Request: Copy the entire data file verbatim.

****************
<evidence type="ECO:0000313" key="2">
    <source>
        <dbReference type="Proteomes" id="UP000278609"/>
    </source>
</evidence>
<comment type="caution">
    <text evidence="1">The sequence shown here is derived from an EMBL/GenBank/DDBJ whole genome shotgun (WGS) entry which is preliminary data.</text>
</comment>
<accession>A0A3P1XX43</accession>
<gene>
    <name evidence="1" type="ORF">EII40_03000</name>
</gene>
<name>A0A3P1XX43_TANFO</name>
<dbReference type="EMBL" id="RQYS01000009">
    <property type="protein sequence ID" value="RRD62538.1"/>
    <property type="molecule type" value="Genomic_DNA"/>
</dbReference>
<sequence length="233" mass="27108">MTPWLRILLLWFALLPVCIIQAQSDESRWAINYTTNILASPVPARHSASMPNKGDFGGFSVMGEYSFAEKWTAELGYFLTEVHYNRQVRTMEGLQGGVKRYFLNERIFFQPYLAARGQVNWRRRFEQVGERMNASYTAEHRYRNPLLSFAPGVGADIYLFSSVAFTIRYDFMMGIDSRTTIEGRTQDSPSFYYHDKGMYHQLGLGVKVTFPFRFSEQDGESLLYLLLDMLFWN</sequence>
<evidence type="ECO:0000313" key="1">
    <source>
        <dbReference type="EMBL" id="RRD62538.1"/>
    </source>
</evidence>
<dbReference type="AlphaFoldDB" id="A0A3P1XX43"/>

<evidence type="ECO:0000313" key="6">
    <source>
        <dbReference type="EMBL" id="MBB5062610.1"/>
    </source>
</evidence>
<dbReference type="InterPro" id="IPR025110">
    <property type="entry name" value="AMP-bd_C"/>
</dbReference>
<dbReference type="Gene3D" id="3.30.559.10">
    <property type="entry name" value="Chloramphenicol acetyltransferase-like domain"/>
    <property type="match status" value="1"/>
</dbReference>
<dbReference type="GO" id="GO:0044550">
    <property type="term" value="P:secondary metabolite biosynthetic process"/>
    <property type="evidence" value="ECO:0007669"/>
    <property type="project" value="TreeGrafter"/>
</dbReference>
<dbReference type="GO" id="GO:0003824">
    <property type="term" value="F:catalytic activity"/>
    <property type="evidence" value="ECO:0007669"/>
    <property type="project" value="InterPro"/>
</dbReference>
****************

<evidence type="ECO:0000313" key="2">
    <source>
        <dbReference type="Proteomes" id="UP000278609"/>
    </source>
</evidence>
<comment type="caution">
    <text evidence="1">The sequence shown here is derived from an EMBL/GenBank/DDBJ whole genome shotgun (WGS) entry which is preliminary data.</text>
</comment>
<accession>A0A3P1XX43</accession>
<gene>
    <name evidence="1" type="ORF">EII40_03000</name>
</gene>
<name>A0A3P1XX43_TANFO</name>
<dbReference type="EMBL" id="RQYS01000009">
    <property type="protein sequence ID" value="RRD62538.1"/>
    <property type="molecule type" value="Genomic_DNA"/>
</dbReference>
<sequence length="233" mass="27108">MTPWLRILLLWFALLPVCIIQAQSDESRWAINYTTNILASPVPARHSASMPNKGDFGGFSVMGEYSFAEKWTAELGYFLTEVHYNRQVRTMEGLQGGVKRYFLNERIFFQPYLAARGQVNWRRRFEQVGERMNASYTAEHRYRNPLLSFAPGVGADIYLFSSVAFTIRYDFMMGIDSRTTIEGRTQDSPSFYYHDKGMYHQLGLGVKVTFPFRFSEQDGESLLYLLLDMLFWN</sequence>
<evidence type="ECO:0000313" key="1">
    <source>
        <dbReference type="EMBL" id="RRD62538.1"/>
    </source>
</evidence>
<dbReference type="AlphaFoldDB" id="A0A3P1XX43"/>

<evidence type="ECO:0000313" key="6">
    <source>
        <dbReference type="EMBL" id="MBB5062610.1"/>
    </source>
</evidence>
<dbReference type="InterPro" id="IPR025110">
    <property type="entry name" value="AMP-bd_C"/>
</dbReference>
<dbReference type="Gene3D" id="3.30.559.10">
    <property type="entry name" value="Chloramphenicol acetyltransferase-like domain"/>
    <property type="match status" value="1"/>
</dbReference>
<dbReference type="GO" id="GO:0044550">
    <property type="term" value="P:secondary metabolite biosynthetic process"/>
    <property type="evidence" value="ECO:0007669"/>
    <property type="project" value="TreeGrafter"/>
</dbReference>
<dbReference type="GO" id="GO:0003824">
    <property type="term" value="F:catalytic activity"/>
    <property type="evidence" value="ECO:0007669"/>
    <property type="project" value="InterPro"/>
</dbReference>